Yellen said the administration is looking for ways to discourage companies from deducting tax payments they make to tax-haven nations.

Ultimately, she said companies will pay more taxes in the U.S., but she said the revenues are necessary to help fund the expansive spending programs on the administration’s agenda.

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Amazon hiring 75,000 more workers in latest job spree

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An Amazon warehouse

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Amazon is hiring 75,000 workers across its warehouse and delivery network in the U.S. and Canada, the company said Thursday. The company will also offer a $100 bonus to new warehouse and transportation hires who show proof of their Covid-19 vaccination.

Amazon said the jobs will offer an average starting pay of $17 per hour, reflecting its recent wage increases, which bumped up pay by between 50 cents and $3 an hour for more than half a million of its U.S. operations employees.

The hiring push comes as businesses are looking for labor in an increasingly tight market. Some businesses say they’ve struggled to find workers as a result of expanded jobless benefits. Critics have argued that employers should consider raising wages to attract workers.

Companies including Chipotle and McDonald’s have announced wage hikes in recent days to attract employees. To that end, Amazon is offering a signing bonus of up to $1,000 in some locations as an additional tool to lure workers.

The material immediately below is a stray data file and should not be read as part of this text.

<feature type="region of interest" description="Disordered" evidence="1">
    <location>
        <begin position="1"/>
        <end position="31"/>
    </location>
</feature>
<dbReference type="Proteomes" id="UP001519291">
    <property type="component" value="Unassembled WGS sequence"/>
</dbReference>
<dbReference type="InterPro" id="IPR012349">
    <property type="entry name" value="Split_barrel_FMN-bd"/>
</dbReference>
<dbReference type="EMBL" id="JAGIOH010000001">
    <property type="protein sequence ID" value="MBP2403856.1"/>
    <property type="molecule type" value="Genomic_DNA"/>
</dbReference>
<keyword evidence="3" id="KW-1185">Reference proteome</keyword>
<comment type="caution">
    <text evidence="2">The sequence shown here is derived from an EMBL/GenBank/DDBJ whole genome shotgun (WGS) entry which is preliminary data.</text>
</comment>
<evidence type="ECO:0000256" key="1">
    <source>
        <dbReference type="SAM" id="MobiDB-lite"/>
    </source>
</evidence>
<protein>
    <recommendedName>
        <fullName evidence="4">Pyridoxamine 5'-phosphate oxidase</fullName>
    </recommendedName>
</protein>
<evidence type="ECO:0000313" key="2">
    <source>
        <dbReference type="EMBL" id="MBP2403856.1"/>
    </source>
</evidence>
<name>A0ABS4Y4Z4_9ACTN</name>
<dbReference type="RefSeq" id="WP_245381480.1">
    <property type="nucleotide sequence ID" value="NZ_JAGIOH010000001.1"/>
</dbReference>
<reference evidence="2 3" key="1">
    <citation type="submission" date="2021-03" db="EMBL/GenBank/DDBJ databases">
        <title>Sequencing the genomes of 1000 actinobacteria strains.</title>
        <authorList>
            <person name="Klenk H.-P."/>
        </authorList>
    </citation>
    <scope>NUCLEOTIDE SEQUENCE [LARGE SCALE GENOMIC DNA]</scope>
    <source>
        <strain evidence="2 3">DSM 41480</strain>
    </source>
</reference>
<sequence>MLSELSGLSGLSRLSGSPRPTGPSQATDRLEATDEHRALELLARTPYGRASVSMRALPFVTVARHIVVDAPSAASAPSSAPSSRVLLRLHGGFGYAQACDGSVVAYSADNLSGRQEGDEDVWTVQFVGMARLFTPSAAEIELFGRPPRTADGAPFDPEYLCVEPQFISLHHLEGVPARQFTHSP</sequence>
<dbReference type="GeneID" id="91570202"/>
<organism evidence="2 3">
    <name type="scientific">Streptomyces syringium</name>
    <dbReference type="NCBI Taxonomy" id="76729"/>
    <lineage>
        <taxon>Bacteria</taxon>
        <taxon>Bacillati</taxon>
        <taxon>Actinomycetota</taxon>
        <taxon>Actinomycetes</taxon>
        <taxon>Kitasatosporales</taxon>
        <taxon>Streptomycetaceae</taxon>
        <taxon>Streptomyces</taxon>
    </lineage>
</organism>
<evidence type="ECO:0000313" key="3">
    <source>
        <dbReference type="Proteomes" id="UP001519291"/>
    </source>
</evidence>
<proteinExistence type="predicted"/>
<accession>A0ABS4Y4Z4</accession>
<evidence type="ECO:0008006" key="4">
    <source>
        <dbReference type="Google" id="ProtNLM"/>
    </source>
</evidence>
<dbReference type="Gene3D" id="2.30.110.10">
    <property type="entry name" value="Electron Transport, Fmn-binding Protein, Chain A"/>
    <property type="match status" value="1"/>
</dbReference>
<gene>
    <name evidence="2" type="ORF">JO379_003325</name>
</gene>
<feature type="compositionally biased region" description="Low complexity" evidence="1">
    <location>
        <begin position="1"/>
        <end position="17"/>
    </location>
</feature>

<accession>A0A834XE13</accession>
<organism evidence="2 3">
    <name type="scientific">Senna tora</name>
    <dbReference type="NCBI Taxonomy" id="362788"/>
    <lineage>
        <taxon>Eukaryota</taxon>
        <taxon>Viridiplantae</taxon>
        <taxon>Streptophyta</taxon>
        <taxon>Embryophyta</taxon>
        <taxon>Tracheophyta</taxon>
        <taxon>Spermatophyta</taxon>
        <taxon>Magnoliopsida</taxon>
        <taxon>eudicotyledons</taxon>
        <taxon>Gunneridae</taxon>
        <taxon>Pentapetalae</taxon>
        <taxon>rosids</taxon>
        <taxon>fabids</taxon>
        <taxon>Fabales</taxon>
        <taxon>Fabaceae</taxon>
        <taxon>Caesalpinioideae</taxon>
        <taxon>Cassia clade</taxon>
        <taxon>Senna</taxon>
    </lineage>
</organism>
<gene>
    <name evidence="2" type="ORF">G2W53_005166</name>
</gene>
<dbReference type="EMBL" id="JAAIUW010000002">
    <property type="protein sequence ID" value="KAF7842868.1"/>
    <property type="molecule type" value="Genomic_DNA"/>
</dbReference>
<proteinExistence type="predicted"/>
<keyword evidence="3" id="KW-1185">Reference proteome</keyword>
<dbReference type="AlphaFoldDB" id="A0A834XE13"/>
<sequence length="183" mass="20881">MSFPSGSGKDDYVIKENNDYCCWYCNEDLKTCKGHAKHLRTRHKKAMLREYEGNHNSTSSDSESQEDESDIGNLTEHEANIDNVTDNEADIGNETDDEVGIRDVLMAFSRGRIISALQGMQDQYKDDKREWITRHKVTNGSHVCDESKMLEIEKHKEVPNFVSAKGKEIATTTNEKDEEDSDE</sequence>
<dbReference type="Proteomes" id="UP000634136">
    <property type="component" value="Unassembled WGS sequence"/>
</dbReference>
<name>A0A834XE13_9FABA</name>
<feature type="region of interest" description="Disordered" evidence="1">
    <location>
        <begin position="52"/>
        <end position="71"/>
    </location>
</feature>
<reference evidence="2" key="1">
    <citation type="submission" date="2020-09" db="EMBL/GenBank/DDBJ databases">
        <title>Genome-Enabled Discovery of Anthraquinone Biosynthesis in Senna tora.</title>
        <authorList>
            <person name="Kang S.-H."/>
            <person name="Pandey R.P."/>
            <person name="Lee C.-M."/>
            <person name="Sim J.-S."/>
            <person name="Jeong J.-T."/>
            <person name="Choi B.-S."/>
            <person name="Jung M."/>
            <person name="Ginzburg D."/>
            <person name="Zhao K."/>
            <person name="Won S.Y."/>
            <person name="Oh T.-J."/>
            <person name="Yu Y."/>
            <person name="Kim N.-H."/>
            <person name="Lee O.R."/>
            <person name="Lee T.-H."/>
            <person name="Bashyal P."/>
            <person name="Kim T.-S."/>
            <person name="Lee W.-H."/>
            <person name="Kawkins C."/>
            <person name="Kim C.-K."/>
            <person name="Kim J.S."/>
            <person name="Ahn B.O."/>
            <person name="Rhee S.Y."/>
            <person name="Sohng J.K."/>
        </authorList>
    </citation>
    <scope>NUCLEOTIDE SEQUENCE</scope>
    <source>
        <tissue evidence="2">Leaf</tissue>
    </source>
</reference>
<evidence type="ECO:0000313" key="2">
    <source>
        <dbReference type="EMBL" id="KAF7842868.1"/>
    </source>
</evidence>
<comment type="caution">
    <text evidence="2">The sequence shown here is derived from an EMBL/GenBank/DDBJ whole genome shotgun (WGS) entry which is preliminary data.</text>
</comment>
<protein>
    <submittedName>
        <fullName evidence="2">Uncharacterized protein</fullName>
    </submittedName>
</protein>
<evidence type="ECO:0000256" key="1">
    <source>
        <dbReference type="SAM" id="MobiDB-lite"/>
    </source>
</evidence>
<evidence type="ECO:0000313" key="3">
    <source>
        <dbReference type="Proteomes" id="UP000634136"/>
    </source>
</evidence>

Amazon has aggressively hired new employees throughout the coronavirus pandemic, bringing on 500,000 workers in 2020 to help it meet a surge in e-commerce demand. At the same time, it has plowed profits back into physical expansion, opening new warehouses, air hubs and other facilities at a breakneck pace.

The new hires will ensure Amazon has enough employees across its expanded footprint, the company said. It’s looking to fill positions in nearly every corner of the country, with the most open roles available in Arizona, California, Kentucky, Michigan, Pennsylvania, Washington and Wisconsin, among other states.

Amazon hasn’t required its front-line workers to get vaccinated, but it has nudged employees to get vaccinated by offering them a bonus of up to $80. New workers will get $100 for showing proof of vaccination. Other companies including Target, McDonald’s and Kroger have also offered incentives to employees who get the Covid-19 shot.

Amazon in March began rolling out on-site vaccination clinics at warehouses in Missouri, Nevada and Kansas. Since then, Amazon said, clinics have rolled out to more than 250 warehouses across the U.S. and Canada, covering more than half a million front-line warehouse and delivery workers.

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Tesla’s Model Y slumps in China sales rankings, data shows

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Zang Yi charges her Tesla car at a charging point in Beijing, China, April 13, 2018.

Thomas Peter | Reuters

BEIJING — Sales of Tesla‘s newest model for the Chinese market lost steam in April, according to data from China’s Passenger Car Association.